Cloning characterization and expression of complete coding sequences of three IgE binding Malassezia furfur allergens, Mal f 7, Mal f 8 and Mal f 9

Omid Rasool, Arezou Zargari, Jenny Almqvist, Hojjat Eshaghi, Paul Whitley, Annika Scheynius

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41 Citations (Scopus)


Malassezia furfur, formerly known as Pityrosporum orbiculare or P. ovale, is a yeast that colonizes human skin. Normally, this yeast is nonpathogenic but under the influence of predisposing factors it may induce IgE reactivity in patients with atopic dermatitis. Approximately 40-65% of atopic dermatitis patients have IgE antibodies and/or skin reactivity against M. furfur and a higher T-cell response against this yeast is found in atopic dermatitis patients than in healthy individuals. By making a cDNA library displayed on a phage surface, we previously cloned five different IgE-binding proteins, Mal f 5, Mal f 6, MF 7, MF 8 and MF 9, from this yeast. The cDNAs encoding these allergens were sequenced and expressed in Escherichia coli. The sequences of MF 7, MF 8 and MF 9 were not full length (missing their 5'- ends) giving only partial gene products. To obtain complete cDNA sequences, we performed RACE-PCR to amplify the 5'-ends of each cDNA. These PCR products were sequenced and analyzed. The coding sequences of Mal f 7, Mal f 8 and Mal f 9 encode proteins with ORFs of 141 (16.2 kDa), 179 (19.2 kDa) and 126 (14.0 kDa) amino-acid residues, respectively. None of the putative proteins showed significant sequence homology with other known proteins in the searched database. The proteins encoded by the complete cDNA sequences were expressed in E. coli as recombinant proteins. Immunoblotting and radioallergosorbant test data showed that all of the expressed recombinant proteins have the ability to bind serum IgE from atopic dermatitis patients and furthermore, the M. furfur extract could specifically inhibit this IgE binding.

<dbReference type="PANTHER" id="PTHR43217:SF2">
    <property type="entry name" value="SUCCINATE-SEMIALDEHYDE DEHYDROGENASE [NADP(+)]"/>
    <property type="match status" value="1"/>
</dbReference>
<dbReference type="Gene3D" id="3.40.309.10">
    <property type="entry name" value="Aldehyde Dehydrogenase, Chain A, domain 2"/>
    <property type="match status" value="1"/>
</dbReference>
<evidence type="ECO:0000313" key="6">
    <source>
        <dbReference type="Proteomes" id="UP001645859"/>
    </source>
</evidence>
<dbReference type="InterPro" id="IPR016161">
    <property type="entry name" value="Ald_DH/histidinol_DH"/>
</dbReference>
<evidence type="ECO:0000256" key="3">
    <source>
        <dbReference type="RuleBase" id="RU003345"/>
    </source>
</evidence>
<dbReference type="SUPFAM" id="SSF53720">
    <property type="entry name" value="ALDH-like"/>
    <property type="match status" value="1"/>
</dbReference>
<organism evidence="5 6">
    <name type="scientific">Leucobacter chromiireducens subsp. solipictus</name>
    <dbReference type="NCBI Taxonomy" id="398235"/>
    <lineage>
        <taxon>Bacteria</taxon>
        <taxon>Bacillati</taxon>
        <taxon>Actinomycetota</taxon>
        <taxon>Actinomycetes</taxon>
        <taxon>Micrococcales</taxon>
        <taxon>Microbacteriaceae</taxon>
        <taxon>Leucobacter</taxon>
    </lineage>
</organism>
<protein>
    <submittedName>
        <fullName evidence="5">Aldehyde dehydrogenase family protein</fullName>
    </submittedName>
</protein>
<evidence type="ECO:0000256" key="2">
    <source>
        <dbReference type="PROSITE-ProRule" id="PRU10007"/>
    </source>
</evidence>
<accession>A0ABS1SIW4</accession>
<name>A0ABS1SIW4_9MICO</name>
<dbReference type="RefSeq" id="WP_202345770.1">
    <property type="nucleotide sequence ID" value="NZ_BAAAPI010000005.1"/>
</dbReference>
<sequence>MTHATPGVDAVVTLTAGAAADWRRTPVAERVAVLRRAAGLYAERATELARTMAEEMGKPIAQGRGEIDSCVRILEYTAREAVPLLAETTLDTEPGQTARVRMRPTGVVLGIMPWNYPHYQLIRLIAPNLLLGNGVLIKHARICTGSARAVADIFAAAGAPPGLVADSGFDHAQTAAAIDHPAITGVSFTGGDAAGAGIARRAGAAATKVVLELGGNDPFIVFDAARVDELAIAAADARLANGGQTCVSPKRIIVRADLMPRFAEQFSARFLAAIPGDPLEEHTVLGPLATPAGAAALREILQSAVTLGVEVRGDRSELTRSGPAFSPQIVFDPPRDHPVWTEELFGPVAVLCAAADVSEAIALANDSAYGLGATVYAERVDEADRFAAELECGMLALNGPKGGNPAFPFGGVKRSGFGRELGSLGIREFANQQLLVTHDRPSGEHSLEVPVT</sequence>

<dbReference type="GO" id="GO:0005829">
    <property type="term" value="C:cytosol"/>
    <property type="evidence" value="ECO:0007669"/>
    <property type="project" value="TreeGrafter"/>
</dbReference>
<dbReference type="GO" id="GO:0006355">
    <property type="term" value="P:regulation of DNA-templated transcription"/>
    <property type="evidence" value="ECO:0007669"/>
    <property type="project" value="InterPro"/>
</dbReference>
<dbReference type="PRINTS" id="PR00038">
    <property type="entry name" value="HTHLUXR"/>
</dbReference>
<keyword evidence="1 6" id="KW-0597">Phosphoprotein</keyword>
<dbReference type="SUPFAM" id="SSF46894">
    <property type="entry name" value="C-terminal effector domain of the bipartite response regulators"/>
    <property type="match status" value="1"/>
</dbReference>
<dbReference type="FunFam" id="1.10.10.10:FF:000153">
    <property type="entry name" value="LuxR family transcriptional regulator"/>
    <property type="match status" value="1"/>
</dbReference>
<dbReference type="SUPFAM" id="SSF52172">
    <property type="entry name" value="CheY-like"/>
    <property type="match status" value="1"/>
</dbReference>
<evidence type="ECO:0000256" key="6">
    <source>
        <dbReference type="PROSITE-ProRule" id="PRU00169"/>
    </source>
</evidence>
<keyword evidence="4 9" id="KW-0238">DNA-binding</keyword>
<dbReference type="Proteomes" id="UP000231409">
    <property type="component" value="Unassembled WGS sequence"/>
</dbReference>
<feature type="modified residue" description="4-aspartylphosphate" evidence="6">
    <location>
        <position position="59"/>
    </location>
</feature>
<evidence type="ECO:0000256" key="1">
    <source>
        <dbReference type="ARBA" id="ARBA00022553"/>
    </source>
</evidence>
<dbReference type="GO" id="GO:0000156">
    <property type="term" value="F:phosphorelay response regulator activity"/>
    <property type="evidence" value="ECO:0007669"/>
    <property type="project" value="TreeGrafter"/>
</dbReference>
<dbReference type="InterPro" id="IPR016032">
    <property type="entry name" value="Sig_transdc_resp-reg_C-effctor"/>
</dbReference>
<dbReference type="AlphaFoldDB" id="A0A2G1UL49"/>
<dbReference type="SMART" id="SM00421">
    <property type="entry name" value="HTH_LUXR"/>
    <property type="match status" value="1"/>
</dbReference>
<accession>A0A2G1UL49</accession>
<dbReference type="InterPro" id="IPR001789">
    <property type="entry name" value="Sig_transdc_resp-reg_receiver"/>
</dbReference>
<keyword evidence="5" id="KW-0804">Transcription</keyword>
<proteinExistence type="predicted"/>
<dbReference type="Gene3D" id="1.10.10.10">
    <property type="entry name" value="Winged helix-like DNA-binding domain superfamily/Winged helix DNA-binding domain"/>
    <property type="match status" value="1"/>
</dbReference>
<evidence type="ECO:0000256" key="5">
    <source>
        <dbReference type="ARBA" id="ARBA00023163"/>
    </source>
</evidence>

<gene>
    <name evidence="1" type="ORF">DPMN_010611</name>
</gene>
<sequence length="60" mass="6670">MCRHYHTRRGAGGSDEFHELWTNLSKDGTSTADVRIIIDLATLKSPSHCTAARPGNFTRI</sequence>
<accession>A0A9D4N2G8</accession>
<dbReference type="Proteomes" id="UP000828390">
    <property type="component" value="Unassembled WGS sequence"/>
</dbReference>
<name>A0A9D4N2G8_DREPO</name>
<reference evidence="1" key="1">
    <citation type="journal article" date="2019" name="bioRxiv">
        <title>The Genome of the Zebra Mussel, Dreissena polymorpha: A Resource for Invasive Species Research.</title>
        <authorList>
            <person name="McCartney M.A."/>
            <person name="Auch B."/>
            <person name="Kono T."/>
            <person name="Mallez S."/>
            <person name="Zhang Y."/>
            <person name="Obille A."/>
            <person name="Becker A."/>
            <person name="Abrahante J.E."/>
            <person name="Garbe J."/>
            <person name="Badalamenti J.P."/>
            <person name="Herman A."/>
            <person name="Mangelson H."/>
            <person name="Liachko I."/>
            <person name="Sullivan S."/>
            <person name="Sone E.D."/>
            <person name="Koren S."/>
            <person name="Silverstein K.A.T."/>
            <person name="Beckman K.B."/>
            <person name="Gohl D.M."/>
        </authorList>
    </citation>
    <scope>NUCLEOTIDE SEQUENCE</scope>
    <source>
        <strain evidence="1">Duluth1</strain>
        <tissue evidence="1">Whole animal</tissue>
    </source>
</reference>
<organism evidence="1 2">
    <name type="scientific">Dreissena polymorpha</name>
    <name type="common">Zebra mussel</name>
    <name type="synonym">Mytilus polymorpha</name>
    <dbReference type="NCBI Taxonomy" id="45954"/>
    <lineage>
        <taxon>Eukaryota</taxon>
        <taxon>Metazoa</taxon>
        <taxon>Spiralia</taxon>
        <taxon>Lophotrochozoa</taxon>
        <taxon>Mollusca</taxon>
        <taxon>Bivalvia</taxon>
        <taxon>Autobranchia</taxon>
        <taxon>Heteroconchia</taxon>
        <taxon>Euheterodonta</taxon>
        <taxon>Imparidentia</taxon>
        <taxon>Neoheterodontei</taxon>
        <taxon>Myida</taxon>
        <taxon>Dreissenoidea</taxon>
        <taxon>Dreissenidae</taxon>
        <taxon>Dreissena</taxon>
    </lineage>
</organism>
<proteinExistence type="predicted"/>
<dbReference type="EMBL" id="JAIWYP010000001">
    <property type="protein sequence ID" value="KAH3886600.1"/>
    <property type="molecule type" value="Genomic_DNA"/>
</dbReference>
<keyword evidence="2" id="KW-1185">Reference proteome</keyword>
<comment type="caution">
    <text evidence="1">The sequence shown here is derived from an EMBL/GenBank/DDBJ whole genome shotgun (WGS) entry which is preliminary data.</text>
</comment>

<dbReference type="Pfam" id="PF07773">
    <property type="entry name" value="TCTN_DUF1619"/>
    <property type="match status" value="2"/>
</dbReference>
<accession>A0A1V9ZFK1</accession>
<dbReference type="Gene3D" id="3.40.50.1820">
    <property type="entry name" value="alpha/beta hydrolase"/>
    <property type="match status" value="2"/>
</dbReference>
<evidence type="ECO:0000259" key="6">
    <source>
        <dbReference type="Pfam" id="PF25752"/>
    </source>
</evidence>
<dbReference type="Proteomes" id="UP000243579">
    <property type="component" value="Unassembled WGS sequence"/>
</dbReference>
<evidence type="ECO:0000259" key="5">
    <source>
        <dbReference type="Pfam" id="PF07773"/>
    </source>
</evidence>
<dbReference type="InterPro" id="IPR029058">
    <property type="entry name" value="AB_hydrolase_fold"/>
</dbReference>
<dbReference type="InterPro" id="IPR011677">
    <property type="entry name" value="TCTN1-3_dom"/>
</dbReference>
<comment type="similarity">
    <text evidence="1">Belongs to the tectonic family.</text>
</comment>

Original languageEnglish
Pages (from-to)4355-4361
Number of pages7
JournalEuropean Journal of Biochemistry
Issue number14
Publication statusPublished - 28 Jul 2000


  • Allergy
  • Atopic dermatitis
  • cDNA cloning
  • Malassezia furfur
  • Recombinant allergen

ASJC Scopus subject areas

  • Biochemistry

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